Imaging exams With the aid of these tests, your doctor can see inside your body without needing to make any cuts. The following imaging exams are frequently used to diagnose mesothelioma:
A chest X-ray An X-ray of the chest might reveal fluid between the lungs and chest wall, changes in the lungs, or abnormal thickening or calcium deposits on the lung lining, all of which could be signs of mesothelioma.
- CT (computed tomography). CT scan is a procedure that produces finely detailed images of the interior of the body using multiple X-rays and a computer. CT scans are frequently used to check for signs of cancer, locate the cancer, and determine whether it has spread.
Positron emission tomography (PET) In this test, a shot of a substance containing a radioactive atom is administered, and then images of the body are taken. The radioactive substance is heavily absorbed by cancer cells, which appear brighter than healthy tissue in the images. Additional testing is then focused on these potentially cancerous areas by doctors.
Imaging using magnetic resonance (MRI). Strong magnets and radio waves are used in MRI scans to create precise images of the body. They might assist your doctor in locating the tumor because they give precise images of soft tissues. MRI scans may be especially helpful for mesotheliomas that affect the diaphragm, a dome-shaped muscle underneath the lungs.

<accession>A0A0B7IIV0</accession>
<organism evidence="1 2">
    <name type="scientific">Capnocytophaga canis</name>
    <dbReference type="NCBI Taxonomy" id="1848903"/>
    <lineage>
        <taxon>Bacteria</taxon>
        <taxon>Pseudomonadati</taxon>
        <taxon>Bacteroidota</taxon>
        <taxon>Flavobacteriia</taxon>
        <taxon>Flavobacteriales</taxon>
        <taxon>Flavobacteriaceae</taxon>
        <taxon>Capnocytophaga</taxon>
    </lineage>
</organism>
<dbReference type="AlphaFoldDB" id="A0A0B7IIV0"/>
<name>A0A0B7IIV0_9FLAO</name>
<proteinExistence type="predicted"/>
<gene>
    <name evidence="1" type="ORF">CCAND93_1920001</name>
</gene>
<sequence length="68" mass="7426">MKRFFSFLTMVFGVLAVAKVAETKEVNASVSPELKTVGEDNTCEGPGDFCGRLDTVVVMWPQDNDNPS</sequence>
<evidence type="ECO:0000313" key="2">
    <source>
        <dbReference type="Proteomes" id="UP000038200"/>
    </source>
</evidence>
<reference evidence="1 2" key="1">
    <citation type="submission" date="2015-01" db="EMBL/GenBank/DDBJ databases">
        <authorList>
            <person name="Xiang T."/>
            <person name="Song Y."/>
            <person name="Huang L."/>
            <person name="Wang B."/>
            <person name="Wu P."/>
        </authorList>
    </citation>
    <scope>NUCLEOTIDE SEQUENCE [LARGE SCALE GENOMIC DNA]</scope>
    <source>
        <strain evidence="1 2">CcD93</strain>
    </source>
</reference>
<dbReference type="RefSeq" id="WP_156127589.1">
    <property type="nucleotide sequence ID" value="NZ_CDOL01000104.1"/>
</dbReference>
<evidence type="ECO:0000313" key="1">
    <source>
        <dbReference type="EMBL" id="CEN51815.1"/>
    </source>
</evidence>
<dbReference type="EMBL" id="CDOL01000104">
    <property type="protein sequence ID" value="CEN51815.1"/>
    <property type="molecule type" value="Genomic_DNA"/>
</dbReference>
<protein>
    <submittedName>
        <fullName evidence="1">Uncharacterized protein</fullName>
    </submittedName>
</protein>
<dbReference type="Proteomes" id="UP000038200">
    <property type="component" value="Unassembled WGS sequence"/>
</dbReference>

Prognosis For mesothelioma
The prognosis and your treatment options are influenced by a number of factors. These are a few of them:
- The stage of the cancer or the extent of the disease in the bodyMost of the time, the stage is based on the size of the tumor, whether there are cancer cells in the lymph nodes, and how far the disease has spread.
- The size of the mesothelioma
- Whether surgery will be able to completely remove the mesothelioma.
- Fluid volume in the abdomen or chest
- Your age and overall physical condition
- The cellular makeup of mesothelioma